io9 has a list of "The Most Realistic Military Science Fiction". Their list includes books, tv, movies and games. Here are the books with ones I've read in bold print:
Starship Troopers, Robert Heinlein
Cobra Trilogy, Timothy Zahn Ender's Game, Orson Scott Card The Forever War, Joe Haldeman
Old Man's War, John Scalzi
Broken Angels, Richard K. Morgan
Armor, John Steakley
Wess'Har Wars, Karen Traviss
Vatta's War Cycle, Elizabeth Moon (I've read the 1st one)
Probability Moon, Nancy Kress
X-Wing Series, Michael A. Stackpole / Aaron Allston
Battlestar Galactica (I've seen the first season)
Stargate SG-1 (I've seen the first season) Babylon 5 (a favorite until that dreadful 5th season)
Aliens (I saw Alien but none of the others)
Children of Men
The Naked City is one of the groundbreaking films made in the late 1940s which redefined the American crime drama and laid the groundwork for the police procedurals that would come to dominate television and cinema in subsequent decades.
Film Noir historians reserve a special place in their hearts for Mark Hellinger and Jules Dassin's The Naked City, a highly influential crime thriller filmed almost entirely in the streets of New York City.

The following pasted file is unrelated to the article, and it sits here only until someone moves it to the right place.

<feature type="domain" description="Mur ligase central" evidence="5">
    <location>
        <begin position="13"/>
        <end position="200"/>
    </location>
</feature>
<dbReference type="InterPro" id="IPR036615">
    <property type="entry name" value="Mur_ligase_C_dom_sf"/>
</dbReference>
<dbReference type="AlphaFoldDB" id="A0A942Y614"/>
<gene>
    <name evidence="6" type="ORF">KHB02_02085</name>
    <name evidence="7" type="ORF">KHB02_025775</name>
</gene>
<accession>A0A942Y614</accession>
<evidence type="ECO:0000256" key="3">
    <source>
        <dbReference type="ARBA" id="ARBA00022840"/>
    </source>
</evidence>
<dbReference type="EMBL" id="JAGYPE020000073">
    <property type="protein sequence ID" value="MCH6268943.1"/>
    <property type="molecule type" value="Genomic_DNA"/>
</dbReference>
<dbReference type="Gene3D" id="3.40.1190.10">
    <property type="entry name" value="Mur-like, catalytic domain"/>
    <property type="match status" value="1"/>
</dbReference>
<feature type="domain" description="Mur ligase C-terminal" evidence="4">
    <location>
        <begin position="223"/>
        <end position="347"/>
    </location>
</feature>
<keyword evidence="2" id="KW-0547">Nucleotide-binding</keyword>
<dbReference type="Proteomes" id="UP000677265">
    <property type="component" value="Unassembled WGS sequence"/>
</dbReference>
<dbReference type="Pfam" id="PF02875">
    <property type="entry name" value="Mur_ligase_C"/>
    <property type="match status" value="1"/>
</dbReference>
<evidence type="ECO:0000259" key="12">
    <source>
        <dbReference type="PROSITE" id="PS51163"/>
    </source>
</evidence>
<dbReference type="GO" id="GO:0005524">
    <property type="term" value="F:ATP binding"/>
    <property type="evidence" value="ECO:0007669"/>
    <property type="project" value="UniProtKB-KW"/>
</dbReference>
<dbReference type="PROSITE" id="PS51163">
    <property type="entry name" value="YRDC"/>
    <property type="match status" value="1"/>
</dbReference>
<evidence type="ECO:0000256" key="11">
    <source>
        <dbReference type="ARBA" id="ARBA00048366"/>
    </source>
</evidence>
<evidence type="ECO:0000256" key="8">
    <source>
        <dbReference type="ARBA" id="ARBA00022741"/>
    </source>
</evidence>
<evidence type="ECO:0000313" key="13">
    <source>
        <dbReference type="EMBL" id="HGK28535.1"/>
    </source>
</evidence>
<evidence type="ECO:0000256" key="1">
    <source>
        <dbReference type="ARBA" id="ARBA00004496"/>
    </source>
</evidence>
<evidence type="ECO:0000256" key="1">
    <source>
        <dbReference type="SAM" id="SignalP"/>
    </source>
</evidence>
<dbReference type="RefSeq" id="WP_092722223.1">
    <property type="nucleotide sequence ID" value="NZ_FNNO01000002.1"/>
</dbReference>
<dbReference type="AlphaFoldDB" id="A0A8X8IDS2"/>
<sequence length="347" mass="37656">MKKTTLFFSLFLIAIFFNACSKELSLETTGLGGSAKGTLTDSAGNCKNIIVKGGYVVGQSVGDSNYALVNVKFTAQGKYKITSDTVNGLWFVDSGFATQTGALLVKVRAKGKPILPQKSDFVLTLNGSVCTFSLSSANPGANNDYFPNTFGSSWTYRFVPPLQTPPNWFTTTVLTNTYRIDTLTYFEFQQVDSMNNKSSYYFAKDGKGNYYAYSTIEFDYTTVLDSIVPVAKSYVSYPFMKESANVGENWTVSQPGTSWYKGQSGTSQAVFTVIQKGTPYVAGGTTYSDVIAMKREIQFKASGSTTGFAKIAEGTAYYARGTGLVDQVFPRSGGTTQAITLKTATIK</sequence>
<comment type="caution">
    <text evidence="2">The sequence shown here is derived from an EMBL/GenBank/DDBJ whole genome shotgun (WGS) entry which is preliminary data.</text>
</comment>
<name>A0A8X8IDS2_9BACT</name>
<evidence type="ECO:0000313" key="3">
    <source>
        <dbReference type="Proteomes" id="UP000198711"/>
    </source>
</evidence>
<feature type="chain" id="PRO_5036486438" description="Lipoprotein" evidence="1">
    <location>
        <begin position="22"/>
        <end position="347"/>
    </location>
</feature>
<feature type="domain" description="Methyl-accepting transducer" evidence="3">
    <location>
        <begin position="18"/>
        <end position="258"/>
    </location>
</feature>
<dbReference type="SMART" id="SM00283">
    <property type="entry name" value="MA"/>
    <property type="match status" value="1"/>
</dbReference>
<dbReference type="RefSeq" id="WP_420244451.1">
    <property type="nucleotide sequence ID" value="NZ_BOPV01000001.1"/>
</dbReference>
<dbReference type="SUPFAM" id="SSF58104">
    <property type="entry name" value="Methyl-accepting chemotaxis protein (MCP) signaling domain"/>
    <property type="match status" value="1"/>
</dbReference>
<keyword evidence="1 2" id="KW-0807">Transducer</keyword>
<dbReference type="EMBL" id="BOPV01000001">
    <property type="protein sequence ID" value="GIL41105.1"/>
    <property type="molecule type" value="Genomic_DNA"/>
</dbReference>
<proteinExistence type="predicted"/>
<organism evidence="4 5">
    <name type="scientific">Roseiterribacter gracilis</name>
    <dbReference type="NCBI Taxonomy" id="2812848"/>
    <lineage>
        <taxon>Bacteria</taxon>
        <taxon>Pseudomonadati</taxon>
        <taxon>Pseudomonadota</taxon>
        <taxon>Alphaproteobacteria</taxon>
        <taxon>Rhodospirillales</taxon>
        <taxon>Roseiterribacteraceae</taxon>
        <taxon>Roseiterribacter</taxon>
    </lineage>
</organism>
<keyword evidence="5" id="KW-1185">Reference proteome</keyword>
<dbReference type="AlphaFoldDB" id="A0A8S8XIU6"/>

It's out of print, and I can't find it online. That is such a shame!
The New York Times gives it a mixed review. Variety says, "Tight scripting, nimble direction and excellent casting are about equally responsible for the satisfactory results." The Spinning Image says, "MGM’s adaptation of the Oscar Wilde fantasy is wonderful stuff."
Youtube has a remake online in 12 parts. Part 1 is here.
Today is the 1-year anniversary of the death of film director Jules Dassin. The only one of his movies I have ever seen is Never on Sunday, which I saw on late-night tv when I was a teenager. I keep meaning to see Rafifi, but it never makes it to the top of my list of DVDs to buy.
while he has made some very impressive films, his career as a whole is lacking in artistic cohesion. ... The villain in his career is the blacklist, which tragically clipped his wings just as he was starting to fly.
There is a 1972 interview with him on youtube. He talks about working with Joan Crawford and Conrad Veidt and what it was like to be a director in Hollywood when he first started out. He also touches on McCarthyism and the blacklist. The entire interview is not included in the videos. They are in French with English subtitles. part 1: